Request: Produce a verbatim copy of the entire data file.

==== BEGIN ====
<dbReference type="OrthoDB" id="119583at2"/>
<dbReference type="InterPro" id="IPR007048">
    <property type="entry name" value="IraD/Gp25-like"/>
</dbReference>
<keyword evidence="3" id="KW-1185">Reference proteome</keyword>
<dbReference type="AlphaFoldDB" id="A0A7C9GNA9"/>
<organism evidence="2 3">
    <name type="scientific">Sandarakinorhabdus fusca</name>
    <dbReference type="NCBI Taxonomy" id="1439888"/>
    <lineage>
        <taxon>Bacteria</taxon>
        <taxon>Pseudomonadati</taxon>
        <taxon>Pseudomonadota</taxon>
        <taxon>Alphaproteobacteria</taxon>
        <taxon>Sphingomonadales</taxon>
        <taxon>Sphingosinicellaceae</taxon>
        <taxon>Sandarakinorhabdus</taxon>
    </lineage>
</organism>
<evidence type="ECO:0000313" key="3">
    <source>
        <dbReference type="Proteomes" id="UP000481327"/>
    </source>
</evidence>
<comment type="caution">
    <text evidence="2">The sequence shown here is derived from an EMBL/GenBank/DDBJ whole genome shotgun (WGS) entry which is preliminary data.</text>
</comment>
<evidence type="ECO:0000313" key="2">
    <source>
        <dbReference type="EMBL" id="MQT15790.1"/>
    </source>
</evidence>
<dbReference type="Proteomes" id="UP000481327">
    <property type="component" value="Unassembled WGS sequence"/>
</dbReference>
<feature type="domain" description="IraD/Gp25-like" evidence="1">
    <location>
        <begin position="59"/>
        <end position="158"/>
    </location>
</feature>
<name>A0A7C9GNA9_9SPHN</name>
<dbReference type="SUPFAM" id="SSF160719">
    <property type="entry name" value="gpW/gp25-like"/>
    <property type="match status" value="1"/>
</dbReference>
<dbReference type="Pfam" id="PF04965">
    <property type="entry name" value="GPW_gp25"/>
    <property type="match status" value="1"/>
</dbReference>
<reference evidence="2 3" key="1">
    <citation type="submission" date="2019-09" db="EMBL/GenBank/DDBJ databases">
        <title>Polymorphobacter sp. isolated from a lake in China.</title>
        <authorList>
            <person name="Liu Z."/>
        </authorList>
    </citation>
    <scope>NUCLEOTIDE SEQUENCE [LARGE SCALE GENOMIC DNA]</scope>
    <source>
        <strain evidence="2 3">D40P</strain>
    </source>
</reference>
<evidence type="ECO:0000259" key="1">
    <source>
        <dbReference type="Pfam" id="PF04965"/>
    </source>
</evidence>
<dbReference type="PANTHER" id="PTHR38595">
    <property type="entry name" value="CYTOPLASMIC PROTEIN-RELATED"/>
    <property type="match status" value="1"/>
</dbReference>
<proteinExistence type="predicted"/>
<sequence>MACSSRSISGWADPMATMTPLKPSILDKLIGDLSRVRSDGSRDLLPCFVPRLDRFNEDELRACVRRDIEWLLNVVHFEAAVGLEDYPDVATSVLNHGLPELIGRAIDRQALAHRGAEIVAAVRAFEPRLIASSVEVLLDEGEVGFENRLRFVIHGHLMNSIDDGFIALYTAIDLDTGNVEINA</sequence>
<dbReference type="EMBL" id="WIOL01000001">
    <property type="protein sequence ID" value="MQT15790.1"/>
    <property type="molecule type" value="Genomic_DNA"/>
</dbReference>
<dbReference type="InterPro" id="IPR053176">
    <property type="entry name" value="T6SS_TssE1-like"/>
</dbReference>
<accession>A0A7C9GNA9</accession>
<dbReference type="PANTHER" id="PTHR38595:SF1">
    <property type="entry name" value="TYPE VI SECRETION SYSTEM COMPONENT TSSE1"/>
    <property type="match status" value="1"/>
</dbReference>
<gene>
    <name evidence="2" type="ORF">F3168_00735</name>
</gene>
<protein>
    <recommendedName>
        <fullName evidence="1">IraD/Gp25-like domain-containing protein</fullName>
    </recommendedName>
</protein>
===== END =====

<dbReference type="OrthoDB" id="119583at2"/>
<dbReference type="InterPro" id="IPR007048">
    <property type="entry name" value="IraD/Gp25-like"/>
</dbReference>
<keyword evidence="3" id="KW-1185">Reference proteome</keyword>
<dbReference type="AlphaFoldDB" id="A0A7C9GNA9"/>
<organism evidence="2 3">
    <name type="scientific">Sandarakinorhabdus fusca</name>
    <dbReference type="NCBI Taxonomy" id="1439888"/>
    <lineage>
        <taxon>Bacteria</taxon>
        <taxon>Pseudomonadati</taxon>
        <taxon>Pseudomonadota</taxon>
        <taxon>Alphaproteobacteria</taxon>
        <taxon>Sphingomonadales</taxon>
        <taxon>Sphingosinicellaceae</taxon>
        <taxon>Sandarakinorhabdus</taxon>
    </lineage>
</organism>
<evidence type="ECO:0000313" key="3">
    <source>
        <dbReference type="Proteomes" id="UP000481327"/>
    </source>
</evidence>
<comment type="caution">
    <text evidence="2">The sequence shown here is derived from an EMBL/GenBank/DDBJ whole genome shotgun (WGS) entry which is preliminary data.</text>
</comment>
<evidence type="ECO:0000313" key="2">
    <source>
        <dbReference type="EMBL" id="MQT15790.1"/>
    </source>
</evidence>
<dbReference type="Proteomes" id="UP000481327">
    <property type="component" value="Unassembled WGS sequence"/>
</dbReference>
<feature type="domain" description="IraD/Gp25-like" evidence="1">
    <location>
        <begin position="59"/>
        <end position="158"/>
    </location>
</feature>
<name>A0A7C9GNA9_9SPHN</name>
<dbReference type="SUPFAM" id="SSF160719">
    <property type="entry name" value="gpW/gp25-like"/>
    <property type="match status" value="1"/>
</dbReference>
<dbReference type="Pfam" id="PF04965">
    <property type="entry name" value="GPW_gp25"/>
    <property type="match status" value="1"/>
</dbReference>
<reference evidence="2 3" key="1">
    <citation type="submission" date="2019-09" db="EMBL/GenBank/DDBJ databases">
        <title>Polymorphobacter sp. isolated from a lake in China.</title>
        <authorList>
            <person name="Liu Z."/>
        </authorList>
    </citation>
    <scope>NUCLEOTIDE SEQUENCE [LARGE SCALE GENOMIC DNA]</scope>
    <source>
        <strain evidence="2 3">D40P</strain>
    </source>
</reference>
<evidence type="ECO:0000259" key="1">
    <source>
        <dbReference type="Pfam" id="PF04965"/>
    </source>
</evidence>
<dbReference type="PANTHER" id="PTHR38595">
    <property type="entry name" value="CYTOPLASMIC PROTEIN-RELATED"/>
    <property type="match status" value="1"/>
</dbReference>
<proteinExistence type="predicted"/>
<sequence>MACSSRSISGWADPMATMTPLKPSILDKLIGDLSRVRSDGSRDLLPCFVPRLDRFNEDELRACVRRDIEWLLNVVHFEAAVGLEDYPDVATSVLNHGLPELIGRAIDRQALAHRGAEIVAAVRAFEPRLIASSVEVLLDEGEVGFENRLRFVIHGHLMNSIDDGFIALYTAIDLDTGNVEINA</sequence>
<dbReference type="EMBL" id="WIOL01000001">
    <property type="protein sequence ID" value="MQT15790.1"/>
    <property type="molecule type" value="Genomic_DNA"/>
</dbReference>
<dbReference type="InterPro" id="IPR053176">
    <property type="entry name" value="T6SS_TssE1-like"/>
</dbReference>
<accession>A0A7C9GNA9</accession>
<dbReference type="PANTHER" id="PTHR38595:SF1">
    <property type="entry name" value="TYPE VI SECRETION SYSTEM COMPONENT TSSE1"/>
    <property type="match status" value="1"/>
</dbReference>
<gene>
    <name evidence="2" type="ORF">F3168_00735</name>
</gene>
<protein>
    <recommendedName>
        <fullName evidence="1">IraD/Gp25-like domain-containing protein</fullName>
    </recommendedName>
</protein>